Hello all! In this tutorial I'm going to show you how to make smooth Art Roving on the Art Roving Hackle. It's one of the lovely things about this hackle....it will do textured/chunky roving as well as smooth and all points in between. Gotta love a versatile tool!
In this particular tutorial I have split the Art Roving Hackle into two sections with my high tech piece of cardboard. I want to demonstrate that the type of fiber you put on the hackle along with how much you pack it and how you diz it also effects how much fiber and waste you end up with. For this tutorial one half will be a mixture of mill combed top and add ins with the other half being hand combed top and add ins.
I will not be repeating instructions that were previously explained in the Art Roving Hackle Part 1 so for attatching the hackle and basic loading and dizzing you will need to refer to that tutorial. Alright, let's get started!
I have weighed out two batches of fiber with each weighing 2 oz. As I am only using half of the hackle for each batch of fiber I was not able to get all of the fiber on the hackle.
Mill Combed Batch 1: banana silk 6" staple, merino top 3 1/2 to 4" staple, crystal metallic/angelina 8" staple, faux cashmere 3" staple, silk top 4-5" staple, firestar 3 1/2" staple, 20/80 silk merino top 4" staple
Hand Combed Batch 2: rambouillet combed fleece 3 1/2" staple, silk top 4-5" staple, soy silk 3 1/2" staple, alpaca combed fleece 3 1/2" staple, banana silk 6" staple
I want to note here that there are many ways to load the hackle according to the fiber prep you are trying to accomplish. These tutorials are not intended to teach you "colorwork" to achieve various effects with color. There are many books and videos on the subject of colorwork so I do not intend to go into that aspect of hackling in depth.
Loading The Hackle
We're going to start with fiber Batch #2 which is the hand combed top. The Rambouillet and Alpaca were combed on my comb and hackle set. First, I want to explain that hand combed top is not as dense as mill combed and, depending on the type of wool, tends to "poof" a bit more on the hackle than mill combed top. I didn't want to layer colors this time mostly because I'm lazy so I made fiber bundles. To make a fiber bundle I simply pulled my hand combed top into lengths of 12-14" and then drafted pieces of my add ins to about the same length and bundled them all together. I lashed the fiber on holding the bundle and turning it occasionally to mix up the fibers and colors. Once you've lashed all your fiber on if you have pieces that are significantly longer than the rest of your fiber on the back or the front of the hackle (silk is famous for doing this) you can pull it out and lash it back on. When the hackle is filled (don't overload!!!) don't forget to fluff it up before dizzing.
With the mill combed top I made a fiber bundle just like I did for the hand combed top above. If you are using fibers like angelina/crystal metallic, firestar, etc. you can draft them out in the center of a fiber bundle and then lay some pieces of top on top of it to sandwich the fibers in the center of the bundle. This will keep them in place.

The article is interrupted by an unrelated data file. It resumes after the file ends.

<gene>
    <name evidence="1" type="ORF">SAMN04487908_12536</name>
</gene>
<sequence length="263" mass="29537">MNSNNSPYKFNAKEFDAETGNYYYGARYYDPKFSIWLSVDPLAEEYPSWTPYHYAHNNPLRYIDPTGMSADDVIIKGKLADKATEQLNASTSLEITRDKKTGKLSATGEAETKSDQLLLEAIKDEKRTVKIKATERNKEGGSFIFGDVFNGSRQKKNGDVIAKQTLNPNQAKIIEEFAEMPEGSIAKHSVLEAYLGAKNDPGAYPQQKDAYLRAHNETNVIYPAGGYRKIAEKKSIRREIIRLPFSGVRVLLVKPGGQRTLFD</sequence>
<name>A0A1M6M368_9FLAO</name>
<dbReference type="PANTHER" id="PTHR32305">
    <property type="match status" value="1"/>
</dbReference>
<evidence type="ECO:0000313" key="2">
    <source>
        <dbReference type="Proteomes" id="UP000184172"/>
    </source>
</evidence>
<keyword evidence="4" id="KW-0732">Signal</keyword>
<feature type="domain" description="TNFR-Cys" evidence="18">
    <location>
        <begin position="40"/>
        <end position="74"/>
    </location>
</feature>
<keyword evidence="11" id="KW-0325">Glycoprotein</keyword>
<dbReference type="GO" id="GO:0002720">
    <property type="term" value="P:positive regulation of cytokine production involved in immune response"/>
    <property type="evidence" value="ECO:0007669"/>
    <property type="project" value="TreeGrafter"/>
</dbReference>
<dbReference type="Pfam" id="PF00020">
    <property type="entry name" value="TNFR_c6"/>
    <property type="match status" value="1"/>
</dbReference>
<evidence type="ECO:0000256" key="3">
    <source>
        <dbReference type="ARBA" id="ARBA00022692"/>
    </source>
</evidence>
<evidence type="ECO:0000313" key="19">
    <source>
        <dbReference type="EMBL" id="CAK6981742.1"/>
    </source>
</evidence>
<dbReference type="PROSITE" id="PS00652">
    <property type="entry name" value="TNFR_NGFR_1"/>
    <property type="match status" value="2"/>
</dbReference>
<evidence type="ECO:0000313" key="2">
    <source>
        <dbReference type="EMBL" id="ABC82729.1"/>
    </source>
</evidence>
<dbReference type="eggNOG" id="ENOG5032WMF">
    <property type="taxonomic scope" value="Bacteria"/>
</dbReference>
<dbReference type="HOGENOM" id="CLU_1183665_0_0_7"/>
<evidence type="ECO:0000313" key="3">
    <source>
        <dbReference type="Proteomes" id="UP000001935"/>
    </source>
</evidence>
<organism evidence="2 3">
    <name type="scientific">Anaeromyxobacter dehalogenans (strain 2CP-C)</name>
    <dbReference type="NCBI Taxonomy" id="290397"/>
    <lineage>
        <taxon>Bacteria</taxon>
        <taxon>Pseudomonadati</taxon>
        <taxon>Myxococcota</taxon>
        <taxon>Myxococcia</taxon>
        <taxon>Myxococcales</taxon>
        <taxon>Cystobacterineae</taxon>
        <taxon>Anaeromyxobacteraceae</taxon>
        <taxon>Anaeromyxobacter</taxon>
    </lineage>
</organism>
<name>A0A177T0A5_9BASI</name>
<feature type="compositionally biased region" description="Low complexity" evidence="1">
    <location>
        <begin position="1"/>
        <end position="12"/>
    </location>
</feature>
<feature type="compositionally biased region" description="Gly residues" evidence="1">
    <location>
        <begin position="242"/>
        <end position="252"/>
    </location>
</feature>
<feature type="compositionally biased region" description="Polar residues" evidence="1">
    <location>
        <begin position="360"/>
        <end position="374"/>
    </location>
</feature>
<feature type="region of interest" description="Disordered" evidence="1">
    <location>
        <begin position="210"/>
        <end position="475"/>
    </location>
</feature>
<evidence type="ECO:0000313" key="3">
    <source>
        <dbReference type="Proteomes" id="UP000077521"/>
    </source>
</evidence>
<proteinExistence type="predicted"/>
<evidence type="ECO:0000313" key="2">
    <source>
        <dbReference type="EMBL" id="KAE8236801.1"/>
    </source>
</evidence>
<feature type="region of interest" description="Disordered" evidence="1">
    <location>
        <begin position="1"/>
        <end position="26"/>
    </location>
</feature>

Ready to Diz
So the hackle is all loaded and now we need to pick our diz. I'm going for the 3/16" fender washer again since this is a smooth roving and that's my favorite size. Now we need to prep the fiber for dizzing and since I packed the hackle I had to "Part Don King's Hair" in order to diz off the most fiber with the least waste.
Start your dizzing in the top right hand corner as explained in the Art Roving Hackle Part 1 tutorial. The closer you get to the tines the more fiber you will diz off. However, be prepared for a little bit of a fight if you choose to do this as the fiber is harder to diz the closer you get to the tines. You will also get a roving that is thicker in some places and thinner in others. Dizzing takes practice and the more you do it the better you'll get at it and understand all the little tricks to doing it that are impossible to tell you in words.
I was able to load 1.6 oz of the mill combed fiber bundle on half the hackle. Dizzed off I got 1.2 oz of gorgeous roving but as you can see, the mill combed top left behind alot of waste....0.4 oz. I find this to be the case every time and I believe it is because mill combed top has several different lengths of fibers in it (I've found within the same top staple lengths from 2-4" long) .
The same procedure is used for the fiber Batch #2 Hand Combed Top. I was able to load 1.4 oz of the fiber on the hackle. Hand combed top is much "poofier" than mill combed and tends to "climb" the tines on it's own. You can press it down but it will spring right back up and so you don't want to over fill your hackle or your fiber could very well poof itself right off the hackle. Don't ask me how I know this! After dizzing, I was able to get 1.2 oz of lovely top leaving 0.2 oz of waste. As you can see there is quite a difference in the amount of waste between the two batches of fiber with the mill combed top having twice as much waste as the hand combed. I'm not saying you shouldn't use mill combed top. I love using mill combed top BUT you do need to be aware that there will more than likely be more waste....also known as drum carder fodder because it makes lovely batts!
NECESSARY WARNING: The tines are blunted on the ends but still sharp and will cause injury unless all due caution and care are employed in their use and storage. Please do not use these in close proximity to others or pets. Do not allow others unfamiliar with combing to use these without direct and constant supervision. Do not allow children of any age, convicted felons, former presidents of the U.S. or other questionable individuals to use or have access to these. Please store them immediately after use to prevent inadvertent injury to yourself or others.